Phenol sulfotransferase (PST) catalyzes the sulfate conjugation of phenolic drugs. All human tissues studied contain a thermostable (TS) form of PST, which catalyzes the sulfate conjugation of "simple" phenols such as p-nitrophenol, and a thermolabile (TL) form, which catalyzes the sulfation of dopamine and other monoamines. In the present study we tested the hypothesis that genetically controlled levels of TS and TL PST activity in the platelet, as well as inherited variations in the thermal stability of platelet TS PST, might reflect those same characteristics of the enzyme in a less accessible tissue, human small intestinal mucosa. Platelet TS and TL PST activities and TS PST thermal stability were measured in blood samples from 45 randomly selected healthy subjects, and 14 of those subjects were selected to have intestinal biopsies performed. There was a significant correlation between levels of platelet and jejunal mucosal TS PST activity (rs = 0.574, p < 0.030), but there was not a significant correlation between levels of TL PST activity in the two tissues (s = 0.265, p = 0.368). There was also a significant correlation between the trait of TS PST thermal stability in the two tissues (rs = 0.828, p < 0.0001). These observations suggest that inherited variations in TS PST activity and thermal stability in an easily obtained tissue, the platelet, might be used to predict individual differences of those properties of the enzyme in the human small intestine, an organ that plays an important role in drug metabolism.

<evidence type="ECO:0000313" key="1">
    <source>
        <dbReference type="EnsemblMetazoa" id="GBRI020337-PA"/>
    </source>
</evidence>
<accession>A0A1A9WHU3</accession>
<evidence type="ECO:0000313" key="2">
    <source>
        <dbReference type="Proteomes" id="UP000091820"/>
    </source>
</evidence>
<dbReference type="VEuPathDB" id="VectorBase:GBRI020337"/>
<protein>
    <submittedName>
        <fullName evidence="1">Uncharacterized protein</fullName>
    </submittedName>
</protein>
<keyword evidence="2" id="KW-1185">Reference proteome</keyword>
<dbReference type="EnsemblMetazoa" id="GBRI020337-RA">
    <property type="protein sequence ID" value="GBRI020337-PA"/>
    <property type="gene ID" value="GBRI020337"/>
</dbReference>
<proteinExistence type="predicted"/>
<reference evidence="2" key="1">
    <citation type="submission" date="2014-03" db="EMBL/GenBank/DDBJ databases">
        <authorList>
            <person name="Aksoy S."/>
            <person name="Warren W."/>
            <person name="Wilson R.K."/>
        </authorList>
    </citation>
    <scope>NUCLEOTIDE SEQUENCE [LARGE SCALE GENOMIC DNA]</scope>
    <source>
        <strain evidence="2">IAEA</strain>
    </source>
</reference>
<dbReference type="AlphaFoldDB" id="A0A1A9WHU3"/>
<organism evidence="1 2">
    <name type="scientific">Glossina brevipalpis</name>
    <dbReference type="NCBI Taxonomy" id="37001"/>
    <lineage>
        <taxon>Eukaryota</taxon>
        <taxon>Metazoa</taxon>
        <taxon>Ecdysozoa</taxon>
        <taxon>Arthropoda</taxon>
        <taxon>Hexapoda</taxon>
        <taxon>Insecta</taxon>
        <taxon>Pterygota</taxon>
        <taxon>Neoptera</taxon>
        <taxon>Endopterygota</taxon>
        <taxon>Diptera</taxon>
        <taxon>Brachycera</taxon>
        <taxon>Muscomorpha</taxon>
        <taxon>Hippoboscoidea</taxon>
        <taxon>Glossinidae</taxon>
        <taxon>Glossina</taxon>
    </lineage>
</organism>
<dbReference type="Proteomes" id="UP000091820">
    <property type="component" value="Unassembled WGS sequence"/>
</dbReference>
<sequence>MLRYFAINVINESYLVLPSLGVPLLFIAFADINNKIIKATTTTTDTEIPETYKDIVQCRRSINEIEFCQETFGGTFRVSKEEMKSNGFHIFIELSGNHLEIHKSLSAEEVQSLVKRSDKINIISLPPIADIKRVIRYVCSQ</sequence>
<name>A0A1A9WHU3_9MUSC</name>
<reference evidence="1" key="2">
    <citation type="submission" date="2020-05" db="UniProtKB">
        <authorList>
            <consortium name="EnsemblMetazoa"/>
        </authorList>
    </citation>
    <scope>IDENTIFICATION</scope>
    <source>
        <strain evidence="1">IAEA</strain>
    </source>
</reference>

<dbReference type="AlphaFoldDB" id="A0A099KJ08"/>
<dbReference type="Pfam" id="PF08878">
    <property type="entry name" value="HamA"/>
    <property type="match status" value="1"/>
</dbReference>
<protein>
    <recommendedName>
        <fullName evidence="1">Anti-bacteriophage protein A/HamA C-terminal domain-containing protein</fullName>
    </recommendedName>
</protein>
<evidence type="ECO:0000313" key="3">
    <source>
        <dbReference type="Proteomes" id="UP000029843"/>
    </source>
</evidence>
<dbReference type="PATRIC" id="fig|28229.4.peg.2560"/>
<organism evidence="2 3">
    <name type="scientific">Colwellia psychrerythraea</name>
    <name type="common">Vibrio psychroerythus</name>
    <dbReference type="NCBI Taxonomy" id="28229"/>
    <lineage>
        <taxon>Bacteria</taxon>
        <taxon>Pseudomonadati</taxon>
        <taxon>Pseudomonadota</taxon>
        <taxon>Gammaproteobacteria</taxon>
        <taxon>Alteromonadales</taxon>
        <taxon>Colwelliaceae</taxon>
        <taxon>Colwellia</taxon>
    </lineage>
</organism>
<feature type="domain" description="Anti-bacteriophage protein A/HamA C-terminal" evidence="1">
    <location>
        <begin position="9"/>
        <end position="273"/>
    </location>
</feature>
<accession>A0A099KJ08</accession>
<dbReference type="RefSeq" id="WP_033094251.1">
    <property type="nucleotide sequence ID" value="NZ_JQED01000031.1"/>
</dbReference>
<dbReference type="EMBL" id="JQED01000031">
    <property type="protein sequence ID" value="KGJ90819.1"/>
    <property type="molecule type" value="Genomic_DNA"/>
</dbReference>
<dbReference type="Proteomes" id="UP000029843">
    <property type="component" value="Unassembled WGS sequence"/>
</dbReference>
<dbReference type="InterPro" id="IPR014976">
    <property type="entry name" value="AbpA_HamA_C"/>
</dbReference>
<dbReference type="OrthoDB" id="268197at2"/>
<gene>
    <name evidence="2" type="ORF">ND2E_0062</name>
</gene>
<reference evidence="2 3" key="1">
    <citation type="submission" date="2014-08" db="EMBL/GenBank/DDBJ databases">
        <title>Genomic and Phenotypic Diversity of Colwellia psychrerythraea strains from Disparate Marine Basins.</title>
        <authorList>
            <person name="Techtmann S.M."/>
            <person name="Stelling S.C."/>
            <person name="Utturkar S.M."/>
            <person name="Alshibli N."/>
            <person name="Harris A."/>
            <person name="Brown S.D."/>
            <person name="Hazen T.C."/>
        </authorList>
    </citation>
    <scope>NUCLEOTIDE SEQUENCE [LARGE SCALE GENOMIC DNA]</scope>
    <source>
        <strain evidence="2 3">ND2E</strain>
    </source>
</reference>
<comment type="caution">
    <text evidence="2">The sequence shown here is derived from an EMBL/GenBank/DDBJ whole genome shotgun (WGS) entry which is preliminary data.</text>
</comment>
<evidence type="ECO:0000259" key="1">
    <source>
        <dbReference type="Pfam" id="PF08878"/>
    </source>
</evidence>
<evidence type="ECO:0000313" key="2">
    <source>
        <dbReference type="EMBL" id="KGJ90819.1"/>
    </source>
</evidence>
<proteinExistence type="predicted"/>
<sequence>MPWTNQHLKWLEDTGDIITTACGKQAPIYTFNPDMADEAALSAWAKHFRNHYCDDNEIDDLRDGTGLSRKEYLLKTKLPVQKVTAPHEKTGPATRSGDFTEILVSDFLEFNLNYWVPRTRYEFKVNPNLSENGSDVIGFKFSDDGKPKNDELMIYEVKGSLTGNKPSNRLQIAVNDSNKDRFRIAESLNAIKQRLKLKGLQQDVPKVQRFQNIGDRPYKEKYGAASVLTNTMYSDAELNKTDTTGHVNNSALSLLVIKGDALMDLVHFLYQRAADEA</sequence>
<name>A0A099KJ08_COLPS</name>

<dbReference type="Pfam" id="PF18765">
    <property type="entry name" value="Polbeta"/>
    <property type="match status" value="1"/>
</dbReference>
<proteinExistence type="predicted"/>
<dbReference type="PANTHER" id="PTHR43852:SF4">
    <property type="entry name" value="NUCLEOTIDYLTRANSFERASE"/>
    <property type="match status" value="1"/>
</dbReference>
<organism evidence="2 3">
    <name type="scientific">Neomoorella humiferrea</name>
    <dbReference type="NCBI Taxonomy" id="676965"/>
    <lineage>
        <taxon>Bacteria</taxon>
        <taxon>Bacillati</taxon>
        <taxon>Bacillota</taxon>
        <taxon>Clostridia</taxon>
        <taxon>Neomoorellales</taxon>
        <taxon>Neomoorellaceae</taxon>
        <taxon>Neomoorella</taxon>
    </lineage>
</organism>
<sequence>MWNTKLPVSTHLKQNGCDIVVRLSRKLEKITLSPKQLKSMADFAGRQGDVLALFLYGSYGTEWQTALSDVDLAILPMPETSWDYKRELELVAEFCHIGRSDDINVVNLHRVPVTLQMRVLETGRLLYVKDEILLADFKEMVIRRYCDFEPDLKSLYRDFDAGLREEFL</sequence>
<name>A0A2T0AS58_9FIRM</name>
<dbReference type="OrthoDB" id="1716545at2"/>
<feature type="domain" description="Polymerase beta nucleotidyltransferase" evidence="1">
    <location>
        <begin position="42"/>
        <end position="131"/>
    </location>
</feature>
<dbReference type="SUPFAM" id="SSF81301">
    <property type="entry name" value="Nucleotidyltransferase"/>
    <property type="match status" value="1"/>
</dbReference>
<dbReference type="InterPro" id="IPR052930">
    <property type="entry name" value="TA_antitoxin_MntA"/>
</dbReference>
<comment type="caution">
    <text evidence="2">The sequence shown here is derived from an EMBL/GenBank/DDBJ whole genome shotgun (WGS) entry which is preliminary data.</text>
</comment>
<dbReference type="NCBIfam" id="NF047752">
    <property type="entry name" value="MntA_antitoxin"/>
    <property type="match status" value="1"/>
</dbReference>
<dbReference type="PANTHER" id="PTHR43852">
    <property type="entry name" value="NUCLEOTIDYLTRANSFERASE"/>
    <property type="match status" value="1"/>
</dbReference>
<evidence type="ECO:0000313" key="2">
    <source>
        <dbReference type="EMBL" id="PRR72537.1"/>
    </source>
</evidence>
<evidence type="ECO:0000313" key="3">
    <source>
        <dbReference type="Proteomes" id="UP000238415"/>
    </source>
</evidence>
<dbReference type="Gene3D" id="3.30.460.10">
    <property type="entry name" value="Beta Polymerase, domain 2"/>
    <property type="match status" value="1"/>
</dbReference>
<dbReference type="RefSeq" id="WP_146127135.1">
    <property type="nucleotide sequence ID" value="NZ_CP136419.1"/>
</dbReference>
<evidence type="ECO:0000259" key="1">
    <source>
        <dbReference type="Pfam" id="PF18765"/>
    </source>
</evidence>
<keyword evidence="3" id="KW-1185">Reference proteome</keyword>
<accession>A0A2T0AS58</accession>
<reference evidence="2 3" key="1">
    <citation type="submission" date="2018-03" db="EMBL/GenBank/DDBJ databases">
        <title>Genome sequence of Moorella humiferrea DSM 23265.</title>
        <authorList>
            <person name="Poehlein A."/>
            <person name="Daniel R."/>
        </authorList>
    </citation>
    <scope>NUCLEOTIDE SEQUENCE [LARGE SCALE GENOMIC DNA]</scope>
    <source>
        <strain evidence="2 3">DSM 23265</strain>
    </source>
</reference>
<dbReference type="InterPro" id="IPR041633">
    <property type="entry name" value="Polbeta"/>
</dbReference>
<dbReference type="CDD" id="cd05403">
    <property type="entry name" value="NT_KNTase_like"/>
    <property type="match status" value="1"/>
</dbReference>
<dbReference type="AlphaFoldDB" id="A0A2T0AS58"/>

ASJC Scopus subject areas
- Pharmacology (medical)